The creek is flanked on both sides by wide expanses of cloying brown mud. Down in the depths of the creek the feeding waders that will be ranged all across the mud flats take little or no notice of the passing craft and its camouflaged occupant – that is if they notice at all. On this day there was the usual scattering of redshanks and dunlin; further away was a big stand of golden plover - some 60 or 70 birds strong - that would have come down at the start of the ebb to take up station on the first of the exposed mud. A couple of pairs of shelduck fed energetically in their normal way of sweeping their slightly upturned bill from side top side in order to sift through the soft top layer of mud for the myriad hydrobia snails which were there in profusion.

It is never entirely easy going when you try to get into this creek early. ‘More haste less speed’ is a fine motto unless you want to spend time alternately grounded on some small raised protrusion of mud, or inching forward using a combination of paddling and pushing against the muddy banks. When you run aground it is necessary to wait for the tide to lift you anyway, but logic and wildfowling seldom sit well together!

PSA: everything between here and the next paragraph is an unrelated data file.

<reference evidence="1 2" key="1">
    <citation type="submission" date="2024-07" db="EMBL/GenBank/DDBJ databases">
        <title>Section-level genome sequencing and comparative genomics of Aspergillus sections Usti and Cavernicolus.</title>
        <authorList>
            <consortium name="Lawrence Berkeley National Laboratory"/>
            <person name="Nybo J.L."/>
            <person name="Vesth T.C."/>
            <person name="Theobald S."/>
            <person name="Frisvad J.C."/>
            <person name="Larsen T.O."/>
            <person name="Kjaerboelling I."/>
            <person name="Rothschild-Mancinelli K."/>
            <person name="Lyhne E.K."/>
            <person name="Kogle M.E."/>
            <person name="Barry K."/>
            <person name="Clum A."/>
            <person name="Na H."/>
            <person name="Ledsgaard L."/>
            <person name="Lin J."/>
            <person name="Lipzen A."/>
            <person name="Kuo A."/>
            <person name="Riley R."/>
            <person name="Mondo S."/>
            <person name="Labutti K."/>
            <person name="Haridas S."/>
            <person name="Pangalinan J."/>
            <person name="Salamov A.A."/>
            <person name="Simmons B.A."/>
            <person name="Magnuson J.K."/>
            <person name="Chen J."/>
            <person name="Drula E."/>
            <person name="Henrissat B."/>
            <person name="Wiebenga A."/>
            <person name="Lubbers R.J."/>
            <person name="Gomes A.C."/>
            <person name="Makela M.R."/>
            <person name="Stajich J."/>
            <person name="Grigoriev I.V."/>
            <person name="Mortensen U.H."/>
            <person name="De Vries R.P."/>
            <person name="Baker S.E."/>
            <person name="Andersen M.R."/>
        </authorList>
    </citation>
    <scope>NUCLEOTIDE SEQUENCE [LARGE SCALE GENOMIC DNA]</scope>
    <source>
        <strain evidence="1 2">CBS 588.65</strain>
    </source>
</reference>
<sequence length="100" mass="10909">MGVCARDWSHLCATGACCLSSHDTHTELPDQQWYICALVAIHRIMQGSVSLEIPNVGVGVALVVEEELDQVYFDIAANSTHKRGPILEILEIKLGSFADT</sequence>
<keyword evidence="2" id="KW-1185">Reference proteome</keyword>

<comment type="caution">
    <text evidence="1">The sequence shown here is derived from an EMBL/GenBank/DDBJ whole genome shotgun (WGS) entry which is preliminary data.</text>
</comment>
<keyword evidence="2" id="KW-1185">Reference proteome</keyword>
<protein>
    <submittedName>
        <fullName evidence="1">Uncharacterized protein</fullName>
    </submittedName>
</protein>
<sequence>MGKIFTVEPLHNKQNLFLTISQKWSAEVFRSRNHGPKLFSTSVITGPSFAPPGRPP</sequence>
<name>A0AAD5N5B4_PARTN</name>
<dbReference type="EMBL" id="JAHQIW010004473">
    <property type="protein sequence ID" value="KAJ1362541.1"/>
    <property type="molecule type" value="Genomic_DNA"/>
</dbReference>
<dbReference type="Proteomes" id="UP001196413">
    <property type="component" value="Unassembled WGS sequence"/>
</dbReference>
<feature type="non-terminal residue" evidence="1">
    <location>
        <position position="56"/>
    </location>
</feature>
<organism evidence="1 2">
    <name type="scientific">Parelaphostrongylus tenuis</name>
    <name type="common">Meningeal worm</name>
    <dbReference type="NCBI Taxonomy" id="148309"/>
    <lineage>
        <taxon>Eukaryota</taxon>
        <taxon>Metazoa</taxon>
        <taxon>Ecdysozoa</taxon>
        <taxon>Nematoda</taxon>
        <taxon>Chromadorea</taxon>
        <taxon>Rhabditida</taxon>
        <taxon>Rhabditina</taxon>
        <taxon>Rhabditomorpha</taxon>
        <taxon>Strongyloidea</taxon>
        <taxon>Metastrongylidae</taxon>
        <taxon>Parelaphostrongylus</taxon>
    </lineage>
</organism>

At length the creek turned north and opened out slightly to form a flat muddy bay into which the duck often came to dibble in the shallows for food, or perhaps to simply loaf out of the wind. The spartina clumps on the mud appeared almost like raised green forestry from the low perspective of the punt, when of course in reality the grass would be little more than three feet high. The muddy banks of the creek soon gave way to steeper sided saltings, and atop the banks dense stands of spartina were mixed with sea aster and sea purslane. It was a green and restful scene, and a sharp contrast to the browns and greys of the mudflats nearby.